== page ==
And he doesn't represent the Republican Party.

BASH: Well...

SUNUNU: He doesn't represent that limited government, local control, individual liberty stuff that we all talk about. He's -- he's about himself.

And I just want Republicans to be about the Republican values that have made us successful.

BASH: Before I let you go, I want to push back on that.


BASH: Because, if you look at the electorate, if you look at the candidates and what they're running on now, most of them, not all of them, they are running on issues that are different from what you just described.

One could argue that you're the one out of step with the Republican Party, not the candidates running.

SUNUNU: Oh, no.

Look, Utah...

BASH: The current Republican Party.

SUNUNU: Well, maybe the base, right? Maybe the base.

BASH: The base is -- they're the ones who elect the nominee.

SUNUNU: That's right. And that's the frustration.

So, I want to make the base bigger. I want to get more independents into the base. I want more young people that have been disenfranchised, used to be part of the base, but we want to get them back in. You know, Gen Z's and millennials will be a bigger part of the voting bloc than ever before in '24.

If Republicans just cede that, we're losing it. So it's not just the Chris Sununu voice that has to bring the -- I think, make the party bigger. I want more Republicans to stand up with this attitude of how do we get the team bigger, better, and stronger, so that base that you're talking about isn't just stuck in a narrow version of yesterday.


It really has to be about the bigger opportunity of tomorrow, fiscal discipline. I mean, former President Trump added $8 trillion to the deficit. I mean, talk about, where -- where did the Republicans go with fiscal discipline?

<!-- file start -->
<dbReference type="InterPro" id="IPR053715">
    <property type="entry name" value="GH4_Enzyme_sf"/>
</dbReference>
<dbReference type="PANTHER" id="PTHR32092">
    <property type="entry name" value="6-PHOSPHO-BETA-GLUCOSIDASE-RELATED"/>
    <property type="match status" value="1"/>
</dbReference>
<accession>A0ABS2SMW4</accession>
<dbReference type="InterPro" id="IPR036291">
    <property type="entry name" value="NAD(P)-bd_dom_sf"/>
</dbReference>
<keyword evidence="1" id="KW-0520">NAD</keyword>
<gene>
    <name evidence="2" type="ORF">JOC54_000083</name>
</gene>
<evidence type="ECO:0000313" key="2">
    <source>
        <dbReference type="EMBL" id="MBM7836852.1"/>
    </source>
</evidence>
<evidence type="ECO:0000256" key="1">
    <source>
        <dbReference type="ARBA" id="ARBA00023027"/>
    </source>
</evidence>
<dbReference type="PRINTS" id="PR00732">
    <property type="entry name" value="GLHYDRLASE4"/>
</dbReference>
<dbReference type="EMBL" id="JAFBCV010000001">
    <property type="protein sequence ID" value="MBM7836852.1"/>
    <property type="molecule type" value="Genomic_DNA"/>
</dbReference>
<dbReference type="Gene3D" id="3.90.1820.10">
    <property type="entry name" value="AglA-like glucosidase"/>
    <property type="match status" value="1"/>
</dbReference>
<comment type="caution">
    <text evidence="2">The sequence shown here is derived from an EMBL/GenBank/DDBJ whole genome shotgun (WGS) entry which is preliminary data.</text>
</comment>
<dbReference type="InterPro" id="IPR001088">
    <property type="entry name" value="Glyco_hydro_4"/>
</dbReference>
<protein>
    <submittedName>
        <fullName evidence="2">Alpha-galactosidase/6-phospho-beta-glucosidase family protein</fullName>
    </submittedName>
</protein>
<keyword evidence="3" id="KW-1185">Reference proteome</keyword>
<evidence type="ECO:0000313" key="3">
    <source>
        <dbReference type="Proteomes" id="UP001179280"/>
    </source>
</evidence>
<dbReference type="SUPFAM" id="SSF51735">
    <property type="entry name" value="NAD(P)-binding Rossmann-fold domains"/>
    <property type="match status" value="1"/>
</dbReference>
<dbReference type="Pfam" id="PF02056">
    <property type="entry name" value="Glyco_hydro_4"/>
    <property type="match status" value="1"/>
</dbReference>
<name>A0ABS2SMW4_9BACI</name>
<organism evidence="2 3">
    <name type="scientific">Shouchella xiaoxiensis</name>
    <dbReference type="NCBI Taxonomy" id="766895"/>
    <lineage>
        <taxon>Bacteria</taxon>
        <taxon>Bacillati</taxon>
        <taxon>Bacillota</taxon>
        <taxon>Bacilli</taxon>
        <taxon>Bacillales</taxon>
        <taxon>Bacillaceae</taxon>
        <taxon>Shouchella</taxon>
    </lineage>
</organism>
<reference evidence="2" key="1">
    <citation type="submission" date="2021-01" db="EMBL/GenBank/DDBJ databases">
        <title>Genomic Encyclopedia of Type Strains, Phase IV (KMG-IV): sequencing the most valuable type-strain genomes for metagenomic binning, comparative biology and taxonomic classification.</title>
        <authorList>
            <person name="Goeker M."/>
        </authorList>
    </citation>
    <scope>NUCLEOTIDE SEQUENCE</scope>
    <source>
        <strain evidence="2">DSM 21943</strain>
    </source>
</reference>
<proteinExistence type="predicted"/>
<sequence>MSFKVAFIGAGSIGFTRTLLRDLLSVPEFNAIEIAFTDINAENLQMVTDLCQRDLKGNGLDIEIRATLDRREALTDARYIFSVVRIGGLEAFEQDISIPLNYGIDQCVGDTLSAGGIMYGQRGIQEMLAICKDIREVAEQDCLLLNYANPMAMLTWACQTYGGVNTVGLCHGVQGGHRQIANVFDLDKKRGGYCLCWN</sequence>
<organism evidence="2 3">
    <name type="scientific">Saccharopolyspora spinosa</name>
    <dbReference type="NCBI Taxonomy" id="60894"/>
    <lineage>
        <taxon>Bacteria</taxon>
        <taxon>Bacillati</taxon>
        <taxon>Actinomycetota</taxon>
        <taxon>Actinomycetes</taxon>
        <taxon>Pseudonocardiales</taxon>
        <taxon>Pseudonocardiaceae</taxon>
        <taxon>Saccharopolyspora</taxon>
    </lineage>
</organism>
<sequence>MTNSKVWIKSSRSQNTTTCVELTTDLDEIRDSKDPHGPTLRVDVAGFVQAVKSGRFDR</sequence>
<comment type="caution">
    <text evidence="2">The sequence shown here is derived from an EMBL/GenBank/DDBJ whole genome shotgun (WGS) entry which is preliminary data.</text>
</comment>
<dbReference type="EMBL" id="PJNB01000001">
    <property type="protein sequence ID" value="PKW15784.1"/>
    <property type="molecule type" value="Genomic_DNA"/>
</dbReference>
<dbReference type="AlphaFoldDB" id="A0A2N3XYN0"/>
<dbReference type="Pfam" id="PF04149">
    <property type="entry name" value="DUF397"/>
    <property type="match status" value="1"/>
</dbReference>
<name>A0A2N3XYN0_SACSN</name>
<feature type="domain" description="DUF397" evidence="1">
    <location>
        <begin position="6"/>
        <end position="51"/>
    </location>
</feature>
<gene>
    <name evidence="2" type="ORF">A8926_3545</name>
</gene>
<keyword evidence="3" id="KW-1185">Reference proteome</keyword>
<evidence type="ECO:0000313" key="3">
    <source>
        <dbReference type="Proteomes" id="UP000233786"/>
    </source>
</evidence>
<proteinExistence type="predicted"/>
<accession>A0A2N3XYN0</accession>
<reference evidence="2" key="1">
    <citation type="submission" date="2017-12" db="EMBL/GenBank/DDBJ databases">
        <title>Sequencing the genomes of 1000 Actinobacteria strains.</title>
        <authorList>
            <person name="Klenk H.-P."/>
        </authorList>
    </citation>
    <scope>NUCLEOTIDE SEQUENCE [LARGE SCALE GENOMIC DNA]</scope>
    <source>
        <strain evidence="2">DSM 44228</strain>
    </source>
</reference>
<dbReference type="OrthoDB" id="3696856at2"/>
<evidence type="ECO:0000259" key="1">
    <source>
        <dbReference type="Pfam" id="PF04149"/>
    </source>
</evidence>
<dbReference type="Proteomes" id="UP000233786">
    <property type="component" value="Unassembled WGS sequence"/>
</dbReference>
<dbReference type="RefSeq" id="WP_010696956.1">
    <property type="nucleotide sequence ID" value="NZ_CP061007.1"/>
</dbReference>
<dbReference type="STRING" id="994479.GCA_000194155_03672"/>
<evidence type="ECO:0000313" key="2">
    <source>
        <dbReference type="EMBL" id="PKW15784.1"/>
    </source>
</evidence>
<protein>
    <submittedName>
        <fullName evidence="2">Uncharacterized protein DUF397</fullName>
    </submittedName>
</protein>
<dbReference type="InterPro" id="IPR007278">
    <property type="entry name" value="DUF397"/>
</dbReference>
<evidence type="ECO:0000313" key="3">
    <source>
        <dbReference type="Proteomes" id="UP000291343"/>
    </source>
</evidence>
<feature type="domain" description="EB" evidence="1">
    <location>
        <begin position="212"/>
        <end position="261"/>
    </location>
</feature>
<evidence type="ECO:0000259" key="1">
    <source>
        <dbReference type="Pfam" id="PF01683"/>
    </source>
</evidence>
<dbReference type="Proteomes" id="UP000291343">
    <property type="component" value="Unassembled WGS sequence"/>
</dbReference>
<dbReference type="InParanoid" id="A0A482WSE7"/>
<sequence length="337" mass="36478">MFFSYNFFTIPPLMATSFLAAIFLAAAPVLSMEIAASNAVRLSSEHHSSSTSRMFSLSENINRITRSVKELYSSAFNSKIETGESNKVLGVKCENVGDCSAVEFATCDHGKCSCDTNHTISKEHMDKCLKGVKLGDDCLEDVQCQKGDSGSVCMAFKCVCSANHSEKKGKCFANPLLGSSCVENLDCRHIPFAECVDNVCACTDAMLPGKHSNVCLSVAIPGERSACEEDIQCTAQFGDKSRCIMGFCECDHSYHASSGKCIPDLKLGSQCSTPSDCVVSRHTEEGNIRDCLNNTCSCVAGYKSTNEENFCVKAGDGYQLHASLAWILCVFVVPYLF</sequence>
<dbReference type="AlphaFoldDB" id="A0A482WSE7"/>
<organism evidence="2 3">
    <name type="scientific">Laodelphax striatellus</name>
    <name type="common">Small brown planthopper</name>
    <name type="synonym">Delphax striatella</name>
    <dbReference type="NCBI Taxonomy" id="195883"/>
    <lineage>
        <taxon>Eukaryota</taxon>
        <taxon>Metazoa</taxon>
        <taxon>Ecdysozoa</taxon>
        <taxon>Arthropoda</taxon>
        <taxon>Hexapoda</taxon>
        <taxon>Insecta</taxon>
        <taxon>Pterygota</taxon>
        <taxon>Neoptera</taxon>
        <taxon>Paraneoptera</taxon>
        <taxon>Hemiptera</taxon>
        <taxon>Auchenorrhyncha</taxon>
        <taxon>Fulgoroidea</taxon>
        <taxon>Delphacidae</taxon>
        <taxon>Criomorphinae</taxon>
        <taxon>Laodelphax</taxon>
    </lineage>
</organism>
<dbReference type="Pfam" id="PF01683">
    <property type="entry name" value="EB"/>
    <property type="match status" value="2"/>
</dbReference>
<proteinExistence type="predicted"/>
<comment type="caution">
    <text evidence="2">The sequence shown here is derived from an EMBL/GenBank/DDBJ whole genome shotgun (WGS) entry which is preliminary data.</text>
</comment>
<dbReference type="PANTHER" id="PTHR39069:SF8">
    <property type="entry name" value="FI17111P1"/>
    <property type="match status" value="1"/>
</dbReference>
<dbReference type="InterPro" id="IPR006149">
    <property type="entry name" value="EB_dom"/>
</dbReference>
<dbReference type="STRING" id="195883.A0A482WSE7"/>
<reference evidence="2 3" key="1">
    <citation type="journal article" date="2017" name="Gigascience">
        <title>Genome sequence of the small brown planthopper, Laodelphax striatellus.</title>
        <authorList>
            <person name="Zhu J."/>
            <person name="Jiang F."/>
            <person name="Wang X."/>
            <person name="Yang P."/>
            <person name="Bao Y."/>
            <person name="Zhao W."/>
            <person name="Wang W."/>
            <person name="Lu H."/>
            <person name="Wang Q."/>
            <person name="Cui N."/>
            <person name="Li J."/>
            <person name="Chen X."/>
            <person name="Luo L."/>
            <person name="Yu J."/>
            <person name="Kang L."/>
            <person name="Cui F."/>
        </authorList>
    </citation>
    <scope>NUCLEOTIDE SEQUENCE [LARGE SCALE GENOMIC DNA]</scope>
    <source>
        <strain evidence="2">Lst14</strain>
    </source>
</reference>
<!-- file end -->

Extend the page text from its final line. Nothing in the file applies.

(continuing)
Or the opportunities on homelessness and the environment, conservative solutions to those things. We capitulate and hand it over to the Democrats to give kind of socialist Green New Deal-type solutions that have failed miserably, whereas we can bring real -- real, I think, opportunity to the table. And that gets people excited.

BASH: Governor, thank you so much for your time.

SUNUNU: Thank you.

BASH: We appreciate it. We're going to talk a little bit more for later this evening.

But, for now, John, I'm going to toss it back to you.

KING: Dana, I appreciate the conversation.

Thanks to the governor for picking INSIDE POLITICS and your interview to make this big announcement in the state of New Hampshire. Enjoy the rest of the conversation with him. I look forward to hearing about it.

Let's bring the conversation now in the room. Let's talk about this with CNN's Jeff Zeleny, CNN's Nia-Malika Henderson, and Dan Balz, the chief correspondent at The Washington Post. Dan, let me start with you.